What about black and white? Light and shadow contrast. Chapter 4.

In chapter 1, chapter 2 and Chapter 3 of this series of posts I showed photographs that do not lend themselves well to black and white conversion because they rely on colors and saturation for the separation of the main elements in the composition.

The point I wanted to make is that not all photographs will be improved by black and white conversion, and it helps the photographer to know which ones work and which ones don’t, if black and white is the goal. After all, who wants to waste a precious photography outing?

One desirable characteristic to look for in compositions meant for black and white conversion is high-contrast and deep shadows.

Although strong shadows is not really a characteristic of what I see as my “style”, I do have some older photos to show below. These photographs are part of my “Light and Shadows” collection, which is exclusively in black and white. Uploading those images in color would not make sense to me, since I find the black and white versions more appealing.

Question for my followers: besides the presence of high contrast between light and shadow, can you identify other elements in the above photographs that make them obvious candidates for black and white?

The FEATURED PHOTOGRAPH was taken at Fort Point, SF (40mm, f/8, 1/100s, ISO 400) in 2018. It was a nice chili and cloudly morning in San Francisco. A friend had failed taking long exposure shots of the ocean with the Golden Gate Bridge, the wind was fierce. Inside the fort was pleasant, shielded from the wind. Suddenly the sun came out and upon seeing these shadows, I took the photo. Tunnel vision, 2028, was featured at Gallery 625 in Woodland, CA, as part of the exhibit, Light Shadow, Reflection in 2020.


Wall Art Botanical Images

Wall Art Photography projects

Wall Art Landscapes


18 thoughts on “What about black and white? Light and shadow contrast. Chapter 4.

  1. WritingfromtheheartwithBrian says:

    Thanks Alessandra, I love the discussion on black-and-white versus color. I’m always fascinated by the choices to go with each. In my own photographs, I find that I search as you mention for high contrast for B&W. I think too that some topics just work better in B&W. A number of years ago, a coworker and I did a series on the decision to close a federal base, it just seemed to work best without the color. Love these images. Thanks for sharing.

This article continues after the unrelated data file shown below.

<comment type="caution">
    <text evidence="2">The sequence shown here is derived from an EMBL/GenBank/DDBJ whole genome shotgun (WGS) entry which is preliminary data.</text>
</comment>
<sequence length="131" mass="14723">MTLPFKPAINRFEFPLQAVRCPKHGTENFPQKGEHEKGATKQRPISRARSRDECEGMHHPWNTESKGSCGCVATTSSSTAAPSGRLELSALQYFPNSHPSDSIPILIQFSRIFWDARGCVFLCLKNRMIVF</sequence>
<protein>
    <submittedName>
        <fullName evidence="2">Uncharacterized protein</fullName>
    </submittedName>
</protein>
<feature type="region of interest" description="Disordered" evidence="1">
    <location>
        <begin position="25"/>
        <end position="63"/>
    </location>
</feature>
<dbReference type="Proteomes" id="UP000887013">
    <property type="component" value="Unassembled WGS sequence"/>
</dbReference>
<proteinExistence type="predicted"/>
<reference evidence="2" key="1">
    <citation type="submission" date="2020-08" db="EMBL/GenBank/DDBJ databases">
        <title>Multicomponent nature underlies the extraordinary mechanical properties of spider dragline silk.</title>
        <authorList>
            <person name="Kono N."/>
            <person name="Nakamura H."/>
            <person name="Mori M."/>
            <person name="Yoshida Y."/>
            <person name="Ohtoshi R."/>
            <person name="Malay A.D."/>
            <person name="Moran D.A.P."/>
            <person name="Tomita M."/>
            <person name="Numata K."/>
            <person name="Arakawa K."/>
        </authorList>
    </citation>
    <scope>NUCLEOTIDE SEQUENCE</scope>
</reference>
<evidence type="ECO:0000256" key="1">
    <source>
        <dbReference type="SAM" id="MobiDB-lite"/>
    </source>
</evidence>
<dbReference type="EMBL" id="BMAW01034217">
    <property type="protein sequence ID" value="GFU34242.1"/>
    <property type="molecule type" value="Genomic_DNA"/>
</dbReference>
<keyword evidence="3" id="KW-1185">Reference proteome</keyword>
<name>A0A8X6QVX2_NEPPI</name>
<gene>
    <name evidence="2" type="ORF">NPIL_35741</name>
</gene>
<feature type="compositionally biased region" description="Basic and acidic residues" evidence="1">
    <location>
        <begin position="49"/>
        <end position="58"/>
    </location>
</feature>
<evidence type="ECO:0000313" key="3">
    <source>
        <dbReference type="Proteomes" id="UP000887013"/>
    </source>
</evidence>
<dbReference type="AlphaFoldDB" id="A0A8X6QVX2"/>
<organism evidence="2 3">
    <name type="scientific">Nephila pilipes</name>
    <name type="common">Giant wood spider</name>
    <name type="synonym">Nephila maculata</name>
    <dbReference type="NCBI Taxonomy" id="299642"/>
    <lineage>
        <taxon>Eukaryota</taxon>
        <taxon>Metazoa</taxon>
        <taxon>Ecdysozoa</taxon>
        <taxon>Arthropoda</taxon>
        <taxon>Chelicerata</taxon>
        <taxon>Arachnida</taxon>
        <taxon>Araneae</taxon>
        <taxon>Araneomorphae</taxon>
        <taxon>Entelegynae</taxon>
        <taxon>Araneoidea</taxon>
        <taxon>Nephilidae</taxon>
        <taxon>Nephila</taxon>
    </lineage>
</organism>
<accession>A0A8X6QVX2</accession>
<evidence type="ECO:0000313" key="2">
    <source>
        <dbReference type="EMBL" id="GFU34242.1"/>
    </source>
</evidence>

2. Steve Schwartzman says:

    I agree that high-contrast pictures with patterns and shadows generally lend themselves to black-and-white conversion. That said, the original color versions of these three photographs still appeal to me as well.


  3. petespringerauthor says:

    Each of the three black-and-white photos appeals more to me, especially the last one. I’m not a photographer, but it seems to me that things with unusual angles work well in black and white.

    Liked by 1 person

  4. shoreacres says:

    While I prefer the first in the series of three images as a black and white, for me it’s a matter of eliminating that sickly yellow, and better showing the crispness of the shadow. With the next two, I much prefer the sepia versions. Both ‘Shadow Gate’ and ‘Tunnel Vision’ seem more inviting: less flat, with clearer detail.

    Liked by 1 person

  5. howg2211 says:

    Great photos. As others have said, strong graphic patterns make for nice black and white images. Combine that with high contrast as you have done in the examples and you’ve got some winners!


  6. christianmeermann says:

    I have been working in black & white exclusively since 2016. It has been a constant learning process … and I am still learning. And it pays off: Quite often, when after months or years I return to an old image I couldn’t get to work in in black&white back then, I happen to find the right combination.
    This is why I find the question misleading because it implies that a photo has to meet certain conditions or criteria to function well in black&white. In my mind, however, every image has the potential to work well in black&white. We only have to find the way to make it work… to find the one combination of black&white tones and contrast values the image needs. Of course, for some photos this combination is easier to find than for others, but I strongly believe there is one for every photograph.

    Liked by 1 person

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